The mainstream business press was recently shocked--shocked!--to learn that McKinsey Consulting provided some l to U.S. Immigrations and Customers Enforcement (ICE). The gist of McKinsey's input: ICE should spend less money on food and lodging for its prisoners.

As government agencies go, ICE isn't the brightest bulb in the pack. Nevertheless,t I'm reasonably certain that somebody inside ICE--maybe a World War II buff--said something like: "hey, if we're short on money, why don't we just starve our prisoners and cram them into smaller spaces?"

I mean, it's not exactly an original idea, since throughout history, absolutely every jailor who's been paid to keep prisoners has figured out that skimping on food and lodging lets you pocket the difference. Painfully obvious advice, but guess what ICE paid for it?

$20 million dollars. (!!?)

And that's just the tip of the ICEberg, because ICE also hired Deloitte Consulting, PricewaterhouseCoopers and Booz Allen Hamilton to provide what undoubtedly was similarly brilliant advice. Putting aside the cruelty and immorality of it all... your tax dollars at work, eh?

Now, you're probably wondering: how do management consulting firms get  amounts of money for providing utterly obvious advice?

Wonder no more because here's the secret: management consultants use copious amounts of corporate-speak to make the banal sound profound.

To illustrate this, here are seven paragraphs that Deloitte Consulting sent me last week as part of a story pitch. (Note: I asked if I could include the quotes verbatim; they said OK as long as I linked to the original document: "2020 Global Marketing Trends Report".)

The numbered headers below are some simple business advice in plain English written by yours truly, followed by Deloitte's ludicrously baroque elaborations:

1. My Advice: "Treat people decently."

Deloitte's version: "1. Elevating the human experience - While digital technologies make it easier to navigate through busy lives, they can erode the fundamental elements of human connection. When digital connections --personal and professional -- lack a human touch, people can feel isolated, underrepresented and unfulfilled. This can result in quick answers to narrowly defined problems versus more sustainable solutions. The rapid pace of digital change is adding to a buildup of these unintended consequences, which Deloitte calls 'experience debt.' This debt has far-reaching implications for humans who navigate these digital solutions. To pay down this experience debt, organizations and their ecosystems should focus on elevating the human experience. For businesses, this means striving to address unmet human needs for connection by aligning customers, the workforce, and partners to a common purpose."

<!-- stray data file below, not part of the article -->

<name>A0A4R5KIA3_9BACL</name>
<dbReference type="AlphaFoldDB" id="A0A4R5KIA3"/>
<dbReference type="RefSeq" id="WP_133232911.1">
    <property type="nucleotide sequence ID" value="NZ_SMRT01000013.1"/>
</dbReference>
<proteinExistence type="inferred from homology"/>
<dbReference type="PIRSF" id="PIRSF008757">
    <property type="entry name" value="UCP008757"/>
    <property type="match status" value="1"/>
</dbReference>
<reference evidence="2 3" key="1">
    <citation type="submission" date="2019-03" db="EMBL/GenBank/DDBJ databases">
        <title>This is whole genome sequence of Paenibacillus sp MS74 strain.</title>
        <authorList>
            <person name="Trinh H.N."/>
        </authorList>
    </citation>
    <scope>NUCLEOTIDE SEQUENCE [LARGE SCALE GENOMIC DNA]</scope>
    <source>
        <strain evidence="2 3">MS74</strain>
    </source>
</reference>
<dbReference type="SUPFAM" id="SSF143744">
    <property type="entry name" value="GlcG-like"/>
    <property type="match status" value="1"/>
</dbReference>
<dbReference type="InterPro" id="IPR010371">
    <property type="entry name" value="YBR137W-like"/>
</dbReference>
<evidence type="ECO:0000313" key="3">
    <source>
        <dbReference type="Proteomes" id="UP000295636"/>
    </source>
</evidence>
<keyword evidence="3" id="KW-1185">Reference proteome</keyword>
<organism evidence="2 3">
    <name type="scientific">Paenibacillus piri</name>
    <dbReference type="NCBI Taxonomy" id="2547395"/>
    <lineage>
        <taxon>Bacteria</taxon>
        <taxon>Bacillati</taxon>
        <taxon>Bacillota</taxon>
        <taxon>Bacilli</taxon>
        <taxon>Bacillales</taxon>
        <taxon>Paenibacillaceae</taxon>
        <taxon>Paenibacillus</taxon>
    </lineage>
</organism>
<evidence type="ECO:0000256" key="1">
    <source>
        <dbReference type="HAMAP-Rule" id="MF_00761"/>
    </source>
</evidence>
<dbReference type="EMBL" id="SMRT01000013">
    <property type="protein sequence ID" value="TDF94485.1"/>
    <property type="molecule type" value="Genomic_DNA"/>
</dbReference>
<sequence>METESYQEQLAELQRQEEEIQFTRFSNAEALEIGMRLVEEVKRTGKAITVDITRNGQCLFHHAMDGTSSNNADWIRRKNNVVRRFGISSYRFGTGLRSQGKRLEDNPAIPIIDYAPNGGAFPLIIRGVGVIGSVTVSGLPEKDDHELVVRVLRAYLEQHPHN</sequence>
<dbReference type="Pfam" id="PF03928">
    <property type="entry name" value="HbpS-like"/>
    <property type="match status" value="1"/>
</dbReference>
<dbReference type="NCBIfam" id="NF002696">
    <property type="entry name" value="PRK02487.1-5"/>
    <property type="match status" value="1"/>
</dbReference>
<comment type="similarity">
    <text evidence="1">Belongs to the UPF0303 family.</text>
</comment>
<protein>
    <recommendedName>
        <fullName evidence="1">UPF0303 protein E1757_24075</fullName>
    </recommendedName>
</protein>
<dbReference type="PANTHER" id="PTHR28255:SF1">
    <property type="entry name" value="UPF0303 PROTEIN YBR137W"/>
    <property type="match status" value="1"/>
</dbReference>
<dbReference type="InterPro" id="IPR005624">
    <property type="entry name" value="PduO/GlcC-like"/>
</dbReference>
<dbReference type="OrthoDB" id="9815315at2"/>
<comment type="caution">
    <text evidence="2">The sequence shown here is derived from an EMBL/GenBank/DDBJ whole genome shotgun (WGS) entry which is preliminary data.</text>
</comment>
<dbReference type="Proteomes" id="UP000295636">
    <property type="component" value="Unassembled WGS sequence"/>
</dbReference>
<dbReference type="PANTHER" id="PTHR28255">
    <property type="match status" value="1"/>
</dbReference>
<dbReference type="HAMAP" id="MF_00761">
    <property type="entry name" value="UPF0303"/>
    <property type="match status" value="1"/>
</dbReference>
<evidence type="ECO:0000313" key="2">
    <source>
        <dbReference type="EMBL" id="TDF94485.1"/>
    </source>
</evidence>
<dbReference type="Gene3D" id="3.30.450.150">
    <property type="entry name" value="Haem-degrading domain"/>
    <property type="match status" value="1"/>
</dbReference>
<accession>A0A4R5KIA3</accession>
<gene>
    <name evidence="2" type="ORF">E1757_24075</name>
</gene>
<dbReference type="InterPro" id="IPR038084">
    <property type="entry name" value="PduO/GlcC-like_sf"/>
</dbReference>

2. My Advice: "Have corporate goals."

Deloitte's version: "2. Purpose is everything - A clear purpose can be critical for organizations -- it articulates why an organization exists, what problems it is trying to solve, and who it wants to be to each human it impacts. Businesses are using purpose to create deeper connections with consumers, doing more for the communities in which they work, attract and retain talent, and achieve greater results and impact in the process. Companies that lead with purpose and build around it can achieve continued loyalty, consistency and relevance in the lives of consumers. What's more, according to recent data from the June 2019 Harvard Business Review article, '181 Tops CEOs Have Realized Companies Need a Purpose Beyond Profit,' companies with high levels of purpose outperform the market by 5-7% per year, on par with companies with best-in-class governance and innovative capabilities. By leading with purpose, many companies are outpacing their competitors and leaving an impact on everyone they touch."

3. My Advice: "Listen to your customers."

Deloitte's version: "3. The amplification of consumer participation - According to Deloitte's "Driving band loyalty with emotion" study, nearly 75% of consumers say they expect two-way relationships with organizations they do business with. Increased customer interaction can build competitive advantage and develop a stronger relationship with the brand. Technology provides new opportunities for consumers, citizens, and communities to engage directly in shaping, influencing, building and co-creating the overall brand. Identifying how, and in which areas, to integrate customer participation into the consumer journey and the product lifecycle can be overwhelming. However, by using the models and approaches best suited to an organization's brand and marketing strategy, businesses can successfully achieve and benefit from customer participation."